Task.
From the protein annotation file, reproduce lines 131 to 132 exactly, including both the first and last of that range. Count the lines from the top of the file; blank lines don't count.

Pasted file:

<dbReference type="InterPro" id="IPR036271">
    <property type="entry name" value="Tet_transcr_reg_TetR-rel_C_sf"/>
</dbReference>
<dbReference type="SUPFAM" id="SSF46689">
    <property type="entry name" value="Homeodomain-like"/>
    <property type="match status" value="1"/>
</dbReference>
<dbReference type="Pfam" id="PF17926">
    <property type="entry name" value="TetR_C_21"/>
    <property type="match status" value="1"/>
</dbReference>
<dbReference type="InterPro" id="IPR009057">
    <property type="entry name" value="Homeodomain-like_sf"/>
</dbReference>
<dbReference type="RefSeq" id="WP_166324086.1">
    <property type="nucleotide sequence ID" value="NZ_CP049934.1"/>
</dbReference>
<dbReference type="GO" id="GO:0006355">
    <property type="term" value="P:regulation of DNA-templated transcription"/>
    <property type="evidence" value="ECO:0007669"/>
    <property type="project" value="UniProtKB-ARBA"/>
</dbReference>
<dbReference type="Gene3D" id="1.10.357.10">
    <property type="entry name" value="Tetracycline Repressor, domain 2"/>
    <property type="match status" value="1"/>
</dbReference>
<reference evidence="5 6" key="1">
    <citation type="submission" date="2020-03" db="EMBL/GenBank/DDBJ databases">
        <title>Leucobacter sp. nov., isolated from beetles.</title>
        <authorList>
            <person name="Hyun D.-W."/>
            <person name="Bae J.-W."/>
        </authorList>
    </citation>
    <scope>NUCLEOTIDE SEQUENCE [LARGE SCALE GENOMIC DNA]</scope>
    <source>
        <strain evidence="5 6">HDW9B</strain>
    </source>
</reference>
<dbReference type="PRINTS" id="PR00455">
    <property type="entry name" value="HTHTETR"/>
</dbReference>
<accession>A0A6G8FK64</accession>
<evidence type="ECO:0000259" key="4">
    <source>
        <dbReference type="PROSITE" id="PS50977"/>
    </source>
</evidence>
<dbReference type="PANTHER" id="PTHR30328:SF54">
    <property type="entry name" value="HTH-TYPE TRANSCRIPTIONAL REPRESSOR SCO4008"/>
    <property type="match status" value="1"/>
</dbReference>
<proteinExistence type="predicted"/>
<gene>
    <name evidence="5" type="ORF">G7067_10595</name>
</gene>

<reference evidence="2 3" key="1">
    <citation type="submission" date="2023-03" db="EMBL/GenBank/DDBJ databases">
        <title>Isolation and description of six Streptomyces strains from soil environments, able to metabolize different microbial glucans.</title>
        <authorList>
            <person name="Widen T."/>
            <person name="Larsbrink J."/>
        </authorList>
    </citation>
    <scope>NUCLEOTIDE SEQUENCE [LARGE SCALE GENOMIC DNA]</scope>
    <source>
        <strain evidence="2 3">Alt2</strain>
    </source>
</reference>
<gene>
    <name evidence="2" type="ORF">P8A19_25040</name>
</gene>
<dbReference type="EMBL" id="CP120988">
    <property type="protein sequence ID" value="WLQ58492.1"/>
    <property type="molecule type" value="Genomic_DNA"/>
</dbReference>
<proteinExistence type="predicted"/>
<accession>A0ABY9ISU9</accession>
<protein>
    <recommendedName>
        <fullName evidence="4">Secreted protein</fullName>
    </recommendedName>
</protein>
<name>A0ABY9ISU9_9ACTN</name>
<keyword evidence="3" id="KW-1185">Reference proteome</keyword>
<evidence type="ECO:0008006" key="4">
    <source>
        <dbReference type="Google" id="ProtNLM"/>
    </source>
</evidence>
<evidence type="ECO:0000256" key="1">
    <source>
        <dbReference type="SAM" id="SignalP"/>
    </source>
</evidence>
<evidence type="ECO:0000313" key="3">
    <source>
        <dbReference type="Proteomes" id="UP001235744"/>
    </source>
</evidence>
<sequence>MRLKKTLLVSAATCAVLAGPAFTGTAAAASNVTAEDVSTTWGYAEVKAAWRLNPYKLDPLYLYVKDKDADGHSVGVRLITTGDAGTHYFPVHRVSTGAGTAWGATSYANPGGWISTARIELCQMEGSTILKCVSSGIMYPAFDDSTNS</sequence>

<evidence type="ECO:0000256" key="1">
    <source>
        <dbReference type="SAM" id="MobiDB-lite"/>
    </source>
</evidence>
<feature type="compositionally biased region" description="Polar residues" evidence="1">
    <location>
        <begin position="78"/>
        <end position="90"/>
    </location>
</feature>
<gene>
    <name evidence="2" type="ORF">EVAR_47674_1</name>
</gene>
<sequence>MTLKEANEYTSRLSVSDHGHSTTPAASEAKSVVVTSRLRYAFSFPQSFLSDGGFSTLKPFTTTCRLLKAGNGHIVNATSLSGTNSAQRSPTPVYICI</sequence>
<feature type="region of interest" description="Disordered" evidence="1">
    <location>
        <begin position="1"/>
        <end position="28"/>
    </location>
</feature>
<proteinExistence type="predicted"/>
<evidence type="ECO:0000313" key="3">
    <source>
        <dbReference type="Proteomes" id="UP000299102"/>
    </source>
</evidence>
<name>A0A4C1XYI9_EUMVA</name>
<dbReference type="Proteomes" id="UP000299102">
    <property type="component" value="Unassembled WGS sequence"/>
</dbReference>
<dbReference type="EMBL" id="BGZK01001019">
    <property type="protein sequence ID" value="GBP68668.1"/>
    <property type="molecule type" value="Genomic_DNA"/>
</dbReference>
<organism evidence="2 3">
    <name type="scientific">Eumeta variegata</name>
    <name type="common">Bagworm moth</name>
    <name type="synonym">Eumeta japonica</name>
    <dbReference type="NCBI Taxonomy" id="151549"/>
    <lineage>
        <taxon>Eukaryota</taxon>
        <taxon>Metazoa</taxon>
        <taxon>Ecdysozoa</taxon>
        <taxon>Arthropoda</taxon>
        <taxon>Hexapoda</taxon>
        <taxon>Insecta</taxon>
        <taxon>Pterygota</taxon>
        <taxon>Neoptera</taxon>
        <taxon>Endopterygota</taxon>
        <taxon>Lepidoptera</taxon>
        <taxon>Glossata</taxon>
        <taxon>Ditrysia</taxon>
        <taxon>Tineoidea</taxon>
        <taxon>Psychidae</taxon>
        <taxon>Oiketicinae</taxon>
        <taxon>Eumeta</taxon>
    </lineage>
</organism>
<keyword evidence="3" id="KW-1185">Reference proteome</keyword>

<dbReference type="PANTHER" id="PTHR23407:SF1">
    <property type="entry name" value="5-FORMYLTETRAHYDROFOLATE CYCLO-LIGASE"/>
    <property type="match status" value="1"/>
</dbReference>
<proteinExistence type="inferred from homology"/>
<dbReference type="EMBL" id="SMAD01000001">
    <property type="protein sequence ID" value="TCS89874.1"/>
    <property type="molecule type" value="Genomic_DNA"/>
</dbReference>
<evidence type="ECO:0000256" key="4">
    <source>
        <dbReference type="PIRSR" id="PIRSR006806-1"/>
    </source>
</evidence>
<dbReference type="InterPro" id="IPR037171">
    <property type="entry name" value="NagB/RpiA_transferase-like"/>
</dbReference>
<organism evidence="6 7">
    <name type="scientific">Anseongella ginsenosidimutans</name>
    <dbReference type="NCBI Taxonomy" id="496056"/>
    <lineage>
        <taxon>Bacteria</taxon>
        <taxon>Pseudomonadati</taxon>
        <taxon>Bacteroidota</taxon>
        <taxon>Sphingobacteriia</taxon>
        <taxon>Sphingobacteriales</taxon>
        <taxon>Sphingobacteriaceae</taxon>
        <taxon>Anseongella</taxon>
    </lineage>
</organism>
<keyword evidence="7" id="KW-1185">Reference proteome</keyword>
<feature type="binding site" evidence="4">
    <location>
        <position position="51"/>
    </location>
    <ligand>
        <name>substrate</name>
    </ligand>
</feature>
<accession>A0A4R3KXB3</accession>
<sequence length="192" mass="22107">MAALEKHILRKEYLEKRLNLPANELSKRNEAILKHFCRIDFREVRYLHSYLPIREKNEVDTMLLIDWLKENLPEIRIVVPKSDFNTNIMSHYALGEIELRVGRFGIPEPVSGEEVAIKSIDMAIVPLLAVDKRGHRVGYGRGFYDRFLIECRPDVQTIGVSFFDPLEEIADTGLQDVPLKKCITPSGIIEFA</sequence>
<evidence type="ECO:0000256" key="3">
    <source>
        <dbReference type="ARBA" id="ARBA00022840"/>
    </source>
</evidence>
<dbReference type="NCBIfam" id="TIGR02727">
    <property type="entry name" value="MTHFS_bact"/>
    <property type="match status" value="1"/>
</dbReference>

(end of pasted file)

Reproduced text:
    <property type="component" value="Unassembled WGS sequence"/>
</dbReference>